Imagine having the course at Augusta National all to yourself. Former Masters champion Mike Weir didn't have to because that's exactly what happened on the back nine when his playing companion Kevin Na withdrew after nine holes due to an undisclosed illness.
Weir, who plays on the PGA Tour Champions now, had the first tee time on Thursday at The Masters. It was a group of two, while the majority of the field went off in threesomes. So when Na took off after an opening nine of 40, Weir only had his caddie and a rules official with him on the back nine.
After Weir made a delicate six-footer on the 18th for par to close out a round of 72, he and caddie Olly Brett took off their caps, shook hands and walked off the green. Weir kissed his fiance, actress Michelle Money, and headed to scoring.
The first question he was asked when he came to the press area was: 'How does it feel to be the leader In the clubhouse?'
"Pretty good," said Weir, who won the 2003 Masters in a playoff over Len Mattiace. "I played really well today. 72 is a nice score."
Indeed it was, and that score would hold up for quite a while, mostly because the next group was five holes behind. Scott Stallings, who was playing with Vijay Singh (75) and amateur Matthew McClean of Northern Ireland (77) in the next group, also shot even par.
But even though Weir was done an hour ahead of the rest of the field, it wasn't as if he was rushing. In fact, observing one player navigate the course, it looked like Weir might have been grinding even more than usual. The challenge, he said, was not to play too fast.
"I really tried to slow down a little bit and get into a routine," said Weir, who couldn't remember the last time he played by himself in a tour event.
It's not uncommon to see a competitor play alone during the final round when there's an odd number and the groups are going out in twosomes. Usually that player will speed through the round, looking forward to getting home and getting a jump on the following week.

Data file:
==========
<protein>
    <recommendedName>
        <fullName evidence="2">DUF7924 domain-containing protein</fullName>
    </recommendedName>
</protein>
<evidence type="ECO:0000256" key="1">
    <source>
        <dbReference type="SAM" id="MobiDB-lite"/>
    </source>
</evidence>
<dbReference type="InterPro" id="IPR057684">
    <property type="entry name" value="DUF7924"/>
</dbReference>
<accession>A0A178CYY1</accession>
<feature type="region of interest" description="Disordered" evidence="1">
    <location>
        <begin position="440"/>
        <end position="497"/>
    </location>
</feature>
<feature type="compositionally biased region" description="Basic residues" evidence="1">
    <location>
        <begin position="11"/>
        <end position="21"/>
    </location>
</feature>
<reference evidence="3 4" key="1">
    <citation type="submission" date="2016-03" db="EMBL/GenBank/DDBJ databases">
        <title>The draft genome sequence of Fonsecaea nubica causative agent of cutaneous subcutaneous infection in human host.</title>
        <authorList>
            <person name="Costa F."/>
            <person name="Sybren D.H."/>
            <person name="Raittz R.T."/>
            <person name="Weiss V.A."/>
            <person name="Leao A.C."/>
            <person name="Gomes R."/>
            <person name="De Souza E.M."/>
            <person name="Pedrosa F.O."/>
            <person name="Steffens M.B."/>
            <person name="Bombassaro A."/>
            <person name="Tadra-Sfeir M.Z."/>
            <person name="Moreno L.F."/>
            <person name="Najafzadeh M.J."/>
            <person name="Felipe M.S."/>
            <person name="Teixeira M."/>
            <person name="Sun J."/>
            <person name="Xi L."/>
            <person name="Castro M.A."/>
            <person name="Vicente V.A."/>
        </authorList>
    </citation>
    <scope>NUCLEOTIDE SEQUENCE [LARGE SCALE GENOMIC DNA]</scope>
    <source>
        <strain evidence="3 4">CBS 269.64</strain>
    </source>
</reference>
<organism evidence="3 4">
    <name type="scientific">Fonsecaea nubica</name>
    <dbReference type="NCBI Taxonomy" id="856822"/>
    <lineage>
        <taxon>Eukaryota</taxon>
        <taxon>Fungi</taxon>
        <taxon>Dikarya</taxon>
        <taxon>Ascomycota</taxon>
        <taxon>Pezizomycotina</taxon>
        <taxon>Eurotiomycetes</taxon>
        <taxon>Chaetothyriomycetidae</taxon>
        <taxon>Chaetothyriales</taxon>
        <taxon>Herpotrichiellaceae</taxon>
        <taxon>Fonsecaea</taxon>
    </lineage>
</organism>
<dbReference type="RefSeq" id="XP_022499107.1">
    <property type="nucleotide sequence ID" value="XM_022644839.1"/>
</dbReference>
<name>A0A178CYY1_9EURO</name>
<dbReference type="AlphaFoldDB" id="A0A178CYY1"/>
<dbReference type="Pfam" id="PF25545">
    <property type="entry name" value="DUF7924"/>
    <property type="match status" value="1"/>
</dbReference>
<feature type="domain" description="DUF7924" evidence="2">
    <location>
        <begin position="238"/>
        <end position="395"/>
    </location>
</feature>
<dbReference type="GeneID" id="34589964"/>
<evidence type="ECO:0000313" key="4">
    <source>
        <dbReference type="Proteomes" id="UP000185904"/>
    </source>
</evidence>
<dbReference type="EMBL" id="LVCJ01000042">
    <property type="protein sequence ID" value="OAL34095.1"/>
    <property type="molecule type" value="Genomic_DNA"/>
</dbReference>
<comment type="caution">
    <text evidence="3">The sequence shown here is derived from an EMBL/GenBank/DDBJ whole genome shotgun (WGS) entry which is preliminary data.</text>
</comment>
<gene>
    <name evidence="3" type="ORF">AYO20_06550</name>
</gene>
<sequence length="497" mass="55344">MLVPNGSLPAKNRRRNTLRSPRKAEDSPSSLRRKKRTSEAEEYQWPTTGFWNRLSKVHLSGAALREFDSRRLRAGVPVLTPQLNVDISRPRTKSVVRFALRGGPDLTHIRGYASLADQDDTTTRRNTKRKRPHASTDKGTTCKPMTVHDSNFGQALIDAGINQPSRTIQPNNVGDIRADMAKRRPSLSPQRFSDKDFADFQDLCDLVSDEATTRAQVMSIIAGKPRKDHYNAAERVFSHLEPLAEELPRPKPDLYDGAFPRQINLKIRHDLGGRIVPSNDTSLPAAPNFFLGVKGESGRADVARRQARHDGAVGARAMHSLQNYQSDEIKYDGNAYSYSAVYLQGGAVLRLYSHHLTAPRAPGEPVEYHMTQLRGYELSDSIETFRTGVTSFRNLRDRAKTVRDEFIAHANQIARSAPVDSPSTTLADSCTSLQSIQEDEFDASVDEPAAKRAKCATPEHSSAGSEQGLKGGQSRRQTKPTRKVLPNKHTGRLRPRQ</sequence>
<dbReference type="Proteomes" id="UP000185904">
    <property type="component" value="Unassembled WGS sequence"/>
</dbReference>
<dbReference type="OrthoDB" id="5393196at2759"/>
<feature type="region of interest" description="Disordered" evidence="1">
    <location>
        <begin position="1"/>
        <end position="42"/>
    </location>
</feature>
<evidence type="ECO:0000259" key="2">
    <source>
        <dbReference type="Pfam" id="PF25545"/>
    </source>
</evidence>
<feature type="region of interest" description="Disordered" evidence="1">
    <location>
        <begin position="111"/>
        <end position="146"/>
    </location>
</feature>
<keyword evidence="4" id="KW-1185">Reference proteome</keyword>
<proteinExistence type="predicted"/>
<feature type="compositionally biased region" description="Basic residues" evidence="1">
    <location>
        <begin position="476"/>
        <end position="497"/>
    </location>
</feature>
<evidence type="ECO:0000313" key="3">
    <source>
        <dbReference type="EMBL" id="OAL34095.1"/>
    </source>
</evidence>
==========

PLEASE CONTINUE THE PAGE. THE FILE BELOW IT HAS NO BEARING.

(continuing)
But in this case, Weir still has a whole tournament to look forward to, so he ground out each shot, knowing what he did on Thursday would have a great impact on whether or not he plays the weekend.
At first glance, it might seem like it's easier to play alone, but there are disadvantages. For example, Weir couldn't observe his playing companion's shots to help him gauge the wind on tricky holes like the par-3 12th, for example. "I took extra time on 12," added Weir, who finally settled on an 8-iron, which he stuck close to the hole for a birdie to help offset the bogeys he made on nos. 10 and 12.
He also couldn't see other approach shots and how they reacted on the green, how much they bounced and how quickly they grabbed. And he certainly didn't have the opportunity to watch other putts that might have been on similar lines to his own.
He had to ascertain all of that information by himself and with the help of his caddie. "A four or five-yard difference is everything on this golf course," Weir said. "You just have to make a decision and commit to it."
He wound up making one more birdie when he nearly holed out a 91-yard wedge shot on the par-5 15th, but lipped out for par on the 16th to fall back to even.
As for what Friday will be bring for Weir, it is anyone's guess. As of midday Thursday, he didn't know if he would go out for round two with a Masters marker or be moved to another group. Either way, he was taking it in stride.
"I'll have a good time, no matter who we're playing with."
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Mike has worked in the golf industry for nearly 30 years with full-time staff positions at publications and websites that include PGA Magazine, the Golfweek Group, and GolfChannel.com. He is currently writing for several different sites and magazines and serves as a contributing equipment writer for Golf Monthly, focusing on irons, shoes and the occasional training aid or piece of technical equipment.
Mike has experienced a number of highlights in his career, including covering several Ryder Cups, PGA Championships and the Masters, writing instruction pieces and documenting the best places for golf travel for more than a decade.
Mike carries a 7.6 handicap index and has two hole-in-ones, the most recent coming in February 2022. A resident of Texas for more than 40 years, Mike plays out of Memorial Park Golf Course (home of the Houston Open on the PGA Tour).
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